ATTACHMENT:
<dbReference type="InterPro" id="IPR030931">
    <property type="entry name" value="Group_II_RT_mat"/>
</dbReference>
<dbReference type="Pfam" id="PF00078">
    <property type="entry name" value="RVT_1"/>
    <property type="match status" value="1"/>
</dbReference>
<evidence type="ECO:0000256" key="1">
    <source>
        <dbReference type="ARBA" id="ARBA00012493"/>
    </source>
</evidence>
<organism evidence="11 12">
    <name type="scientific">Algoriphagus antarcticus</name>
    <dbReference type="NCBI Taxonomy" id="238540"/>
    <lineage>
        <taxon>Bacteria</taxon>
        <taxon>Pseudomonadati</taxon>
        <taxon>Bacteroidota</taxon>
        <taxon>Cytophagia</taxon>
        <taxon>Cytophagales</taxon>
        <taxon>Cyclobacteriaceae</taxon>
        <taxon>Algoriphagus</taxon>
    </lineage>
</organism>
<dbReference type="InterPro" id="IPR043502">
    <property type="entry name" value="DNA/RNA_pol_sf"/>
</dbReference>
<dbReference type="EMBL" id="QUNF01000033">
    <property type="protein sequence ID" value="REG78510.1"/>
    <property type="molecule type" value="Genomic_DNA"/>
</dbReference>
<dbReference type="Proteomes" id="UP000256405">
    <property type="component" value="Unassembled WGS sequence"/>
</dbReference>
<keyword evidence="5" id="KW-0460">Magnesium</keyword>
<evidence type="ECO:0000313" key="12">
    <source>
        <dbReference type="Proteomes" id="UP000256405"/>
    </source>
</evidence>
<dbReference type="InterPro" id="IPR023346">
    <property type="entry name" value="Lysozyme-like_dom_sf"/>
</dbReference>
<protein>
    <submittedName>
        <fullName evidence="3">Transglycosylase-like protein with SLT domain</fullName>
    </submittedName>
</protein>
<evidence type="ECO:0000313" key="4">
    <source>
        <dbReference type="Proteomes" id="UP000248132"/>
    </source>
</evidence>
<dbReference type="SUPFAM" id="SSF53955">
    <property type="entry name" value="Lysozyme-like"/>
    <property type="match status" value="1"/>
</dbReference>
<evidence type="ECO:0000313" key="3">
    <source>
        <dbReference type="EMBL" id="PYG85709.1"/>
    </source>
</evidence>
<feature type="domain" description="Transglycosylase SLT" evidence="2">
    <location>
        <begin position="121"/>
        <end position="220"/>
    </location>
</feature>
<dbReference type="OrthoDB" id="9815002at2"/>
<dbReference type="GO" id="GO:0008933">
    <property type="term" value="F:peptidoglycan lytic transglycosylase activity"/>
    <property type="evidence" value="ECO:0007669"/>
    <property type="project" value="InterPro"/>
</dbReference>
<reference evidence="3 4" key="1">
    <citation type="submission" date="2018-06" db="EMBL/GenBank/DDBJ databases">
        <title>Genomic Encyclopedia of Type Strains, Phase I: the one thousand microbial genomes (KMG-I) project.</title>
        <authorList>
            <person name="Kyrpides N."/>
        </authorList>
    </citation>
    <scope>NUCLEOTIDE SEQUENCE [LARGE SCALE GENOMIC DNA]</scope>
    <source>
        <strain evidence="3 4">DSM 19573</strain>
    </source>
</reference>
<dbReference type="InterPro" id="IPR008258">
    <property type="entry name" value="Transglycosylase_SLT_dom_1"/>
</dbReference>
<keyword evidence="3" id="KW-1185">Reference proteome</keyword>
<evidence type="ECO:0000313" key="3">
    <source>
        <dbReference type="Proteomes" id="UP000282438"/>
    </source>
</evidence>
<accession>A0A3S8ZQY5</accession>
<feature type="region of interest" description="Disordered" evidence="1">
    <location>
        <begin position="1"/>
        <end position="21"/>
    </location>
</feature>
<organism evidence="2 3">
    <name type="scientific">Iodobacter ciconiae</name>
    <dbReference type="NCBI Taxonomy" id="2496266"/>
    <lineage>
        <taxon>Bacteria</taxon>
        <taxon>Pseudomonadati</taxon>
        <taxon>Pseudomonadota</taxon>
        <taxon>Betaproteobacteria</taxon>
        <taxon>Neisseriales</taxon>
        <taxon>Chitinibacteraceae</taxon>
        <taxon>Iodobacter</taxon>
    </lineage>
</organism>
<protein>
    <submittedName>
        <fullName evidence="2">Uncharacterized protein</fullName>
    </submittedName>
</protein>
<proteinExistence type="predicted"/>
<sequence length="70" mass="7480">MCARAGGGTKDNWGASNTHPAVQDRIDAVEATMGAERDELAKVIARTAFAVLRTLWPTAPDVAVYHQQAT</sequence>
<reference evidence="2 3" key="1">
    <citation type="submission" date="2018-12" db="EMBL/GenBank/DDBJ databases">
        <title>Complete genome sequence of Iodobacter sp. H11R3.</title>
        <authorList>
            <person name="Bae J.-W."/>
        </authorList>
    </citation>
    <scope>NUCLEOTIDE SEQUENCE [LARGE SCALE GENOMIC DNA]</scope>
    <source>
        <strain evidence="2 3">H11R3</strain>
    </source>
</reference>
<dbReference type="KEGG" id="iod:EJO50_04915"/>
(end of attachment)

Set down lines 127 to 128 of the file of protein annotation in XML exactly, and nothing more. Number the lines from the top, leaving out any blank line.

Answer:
        <authorList>
            <person name="Bae J.-W."/>